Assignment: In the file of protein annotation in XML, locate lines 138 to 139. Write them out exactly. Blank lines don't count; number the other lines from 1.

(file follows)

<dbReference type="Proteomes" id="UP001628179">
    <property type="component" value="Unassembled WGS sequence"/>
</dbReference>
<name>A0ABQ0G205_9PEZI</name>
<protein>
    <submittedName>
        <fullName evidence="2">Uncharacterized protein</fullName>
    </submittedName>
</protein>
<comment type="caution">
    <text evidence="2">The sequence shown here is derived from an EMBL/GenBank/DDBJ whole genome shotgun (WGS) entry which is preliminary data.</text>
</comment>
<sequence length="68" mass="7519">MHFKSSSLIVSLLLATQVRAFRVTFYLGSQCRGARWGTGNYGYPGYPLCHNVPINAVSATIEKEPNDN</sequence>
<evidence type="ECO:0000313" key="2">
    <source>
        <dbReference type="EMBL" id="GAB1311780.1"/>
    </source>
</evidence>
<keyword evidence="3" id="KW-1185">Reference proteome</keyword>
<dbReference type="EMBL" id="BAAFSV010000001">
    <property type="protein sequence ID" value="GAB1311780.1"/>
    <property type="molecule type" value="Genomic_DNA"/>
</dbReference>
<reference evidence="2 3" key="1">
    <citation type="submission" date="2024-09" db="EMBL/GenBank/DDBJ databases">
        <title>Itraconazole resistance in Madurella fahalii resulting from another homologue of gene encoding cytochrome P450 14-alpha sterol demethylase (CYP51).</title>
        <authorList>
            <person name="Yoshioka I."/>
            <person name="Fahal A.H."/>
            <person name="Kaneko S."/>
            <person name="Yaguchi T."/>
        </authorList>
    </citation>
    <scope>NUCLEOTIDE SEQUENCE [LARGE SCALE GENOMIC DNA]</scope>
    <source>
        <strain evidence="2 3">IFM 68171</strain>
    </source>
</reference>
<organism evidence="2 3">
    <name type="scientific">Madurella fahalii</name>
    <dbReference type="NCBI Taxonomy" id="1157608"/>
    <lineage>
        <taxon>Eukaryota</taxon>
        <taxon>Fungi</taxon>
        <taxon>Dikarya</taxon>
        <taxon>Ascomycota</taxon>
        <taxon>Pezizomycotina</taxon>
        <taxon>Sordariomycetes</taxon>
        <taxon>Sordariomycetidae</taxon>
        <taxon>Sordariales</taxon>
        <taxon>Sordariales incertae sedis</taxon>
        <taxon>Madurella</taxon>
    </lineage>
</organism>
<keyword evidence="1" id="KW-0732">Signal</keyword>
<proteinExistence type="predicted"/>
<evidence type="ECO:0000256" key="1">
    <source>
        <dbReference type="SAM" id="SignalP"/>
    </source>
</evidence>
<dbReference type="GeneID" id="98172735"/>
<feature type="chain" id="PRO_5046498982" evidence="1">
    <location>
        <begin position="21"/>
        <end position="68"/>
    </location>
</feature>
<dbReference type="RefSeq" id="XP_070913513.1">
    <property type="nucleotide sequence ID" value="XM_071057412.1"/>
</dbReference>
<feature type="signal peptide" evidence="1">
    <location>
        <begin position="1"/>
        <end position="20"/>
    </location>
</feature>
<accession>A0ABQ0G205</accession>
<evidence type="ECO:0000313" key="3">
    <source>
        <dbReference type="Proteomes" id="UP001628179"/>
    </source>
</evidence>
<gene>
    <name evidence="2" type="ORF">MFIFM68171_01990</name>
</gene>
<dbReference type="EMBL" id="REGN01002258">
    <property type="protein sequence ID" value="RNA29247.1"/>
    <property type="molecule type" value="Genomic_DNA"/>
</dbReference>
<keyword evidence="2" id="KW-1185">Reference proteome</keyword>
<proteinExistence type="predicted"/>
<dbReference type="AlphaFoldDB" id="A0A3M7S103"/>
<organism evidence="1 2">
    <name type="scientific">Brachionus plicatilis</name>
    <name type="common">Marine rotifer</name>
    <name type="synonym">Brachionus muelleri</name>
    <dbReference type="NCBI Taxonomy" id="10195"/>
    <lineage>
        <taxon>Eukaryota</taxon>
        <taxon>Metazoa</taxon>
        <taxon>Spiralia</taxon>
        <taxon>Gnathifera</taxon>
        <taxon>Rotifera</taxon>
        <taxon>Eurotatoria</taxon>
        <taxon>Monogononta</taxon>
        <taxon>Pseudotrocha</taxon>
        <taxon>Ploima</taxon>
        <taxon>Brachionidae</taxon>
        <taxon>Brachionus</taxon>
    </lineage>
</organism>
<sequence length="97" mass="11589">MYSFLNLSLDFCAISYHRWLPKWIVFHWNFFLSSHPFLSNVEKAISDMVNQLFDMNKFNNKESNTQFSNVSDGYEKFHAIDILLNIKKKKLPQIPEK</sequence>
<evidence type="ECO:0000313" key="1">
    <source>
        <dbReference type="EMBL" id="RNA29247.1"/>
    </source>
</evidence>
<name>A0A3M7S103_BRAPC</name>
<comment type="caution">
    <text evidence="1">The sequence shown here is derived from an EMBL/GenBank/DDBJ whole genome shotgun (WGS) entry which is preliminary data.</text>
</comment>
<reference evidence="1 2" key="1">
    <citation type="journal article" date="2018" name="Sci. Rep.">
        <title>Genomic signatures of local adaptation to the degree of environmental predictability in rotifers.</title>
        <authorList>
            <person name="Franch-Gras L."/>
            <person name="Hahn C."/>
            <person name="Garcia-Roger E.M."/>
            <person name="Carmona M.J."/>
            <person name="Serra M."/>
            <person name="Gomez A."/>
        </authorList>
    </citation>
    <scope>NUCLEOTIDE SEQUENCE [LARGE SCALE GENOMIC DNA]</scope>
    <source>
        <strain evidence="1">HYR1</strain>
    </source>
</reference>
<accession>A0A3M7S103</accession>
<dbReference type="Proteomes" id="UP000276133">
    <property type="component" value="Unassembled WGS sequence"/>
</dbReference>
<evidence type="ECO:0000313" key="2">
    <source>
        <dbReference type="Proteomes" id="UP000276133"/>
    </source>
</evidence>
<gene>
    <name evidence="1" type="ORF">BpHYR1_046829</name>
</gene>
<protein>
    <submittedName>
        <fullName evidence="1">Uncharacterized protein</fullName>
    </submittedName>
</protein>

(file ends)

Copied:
    </source>
</reference>